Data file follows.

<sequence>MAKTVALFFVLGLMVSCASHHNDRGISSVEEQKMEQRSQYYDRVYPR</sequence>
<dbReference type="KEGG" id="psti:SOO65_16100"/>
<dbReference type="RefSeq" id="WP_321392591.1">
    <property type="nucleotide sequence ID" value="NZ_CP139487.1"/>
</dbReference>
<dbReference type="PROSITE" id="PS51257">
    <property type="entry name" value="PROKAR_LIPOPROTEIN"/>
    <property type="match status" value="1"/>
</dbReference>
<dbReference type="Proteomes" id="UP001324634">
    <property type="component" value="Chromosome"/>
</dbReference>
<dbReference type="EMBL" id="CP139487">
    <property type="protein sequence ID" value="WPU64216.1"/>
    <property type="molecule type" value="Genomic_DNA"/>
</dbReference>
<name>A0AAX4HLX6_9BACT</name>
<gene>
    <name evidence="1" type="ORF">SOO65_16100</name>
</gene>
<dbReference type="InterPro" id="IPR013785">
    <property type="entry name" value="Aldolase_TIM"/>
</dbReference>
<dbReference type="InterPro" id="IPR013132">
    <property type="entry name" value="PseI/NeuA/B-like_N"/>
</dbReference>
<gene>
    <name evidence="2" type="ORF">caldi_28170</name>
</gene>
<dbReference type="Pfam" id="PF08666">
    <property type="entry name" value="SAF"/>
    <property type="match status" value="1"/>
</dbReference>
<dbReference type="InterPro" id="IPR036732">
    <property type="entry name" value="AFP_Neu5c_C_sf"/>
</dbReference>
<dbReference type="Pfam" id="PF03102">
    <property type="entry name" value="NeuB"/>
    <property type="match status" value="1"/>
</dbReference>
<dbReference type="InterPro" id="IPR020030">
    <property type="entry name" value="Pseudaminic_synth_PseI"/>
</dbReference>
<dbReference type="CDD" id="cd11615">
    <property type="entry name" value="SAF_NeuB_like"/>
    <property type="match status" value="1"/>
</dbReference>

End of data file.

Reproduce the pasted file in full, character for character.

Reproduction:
<sequence>MAKTVALFFVLGLMVSCASHHNDRGISSVEEQKMEQRSQYYDRVYPR</sequence>
<dbReference type="KEGG" id="psti:SOO65_16100"/>
<dbReference type="RefSeq" id="WP_321392591.1">
    <property type="nucleotide sequence ID" value="NZ_CP139487.1"/>
</dbReference>
<dbReference type="PROSITE" id="PS51257">
    <property type="entry name" value="PROKAR_LIPOPROTEIN"/>
    <property type="match status" value="1"/>
</dbReference>
<dbReference type="Proteomes" id="UP001324634">
    <property type="component" value="Chromosome"/>
</dbReference>
<dbReference type="EMBL" id="CP139487">
    <property type="protein sequence ID" value="WPU64216.1"/>
    <property type="molecule type" value="Genomic_DNA"/>
</dbReference>
<name>A0AAX4HLX6_9BACT</name>
<gene>
    <name evidence="1" type="ORF">SOO65_16100</name>
</gene>
<dbReference type="InterPro" id="IPR013785">
    <property type="entry name" value="Aldolase_TIM"/>
</dbReference>
<dbReference type="InterPro" id="IPR013132">
    <property type="entry name" value="PseI/NeuA/B-like_N"/>
</dbReference>
<gene>
    <name evidence="2" type="ORF">caldi_28170</name>
</gene>
<dbReference type="Pfam" id="PF08666">
    <property type="entry name" value="SAF"/>
    <property type="match status" value="1"/>
</dbReference>
<dbReference type="InterPro" id="IPR036732">
    <property type="entry name" value="AFP_Neu5c_C_sf"/>
</dbReference>
<dbReference type="Pfam" id="PF03102">
    <property type="entry name" value="NeuB"/>
    <property type="match status" value="1"/>
</dbReference>
<dbReference type="InterPro" id="IPR020030">
    <property type="entry name" value="Pseudaminic_synth_PseI"/>
</dbReference>
<dbReference type="CDD" id="cd11615">
    <property type="entry name" value="SAF_NeuB_like"/>
    <property type="match status" value="1"/>
</dbReference>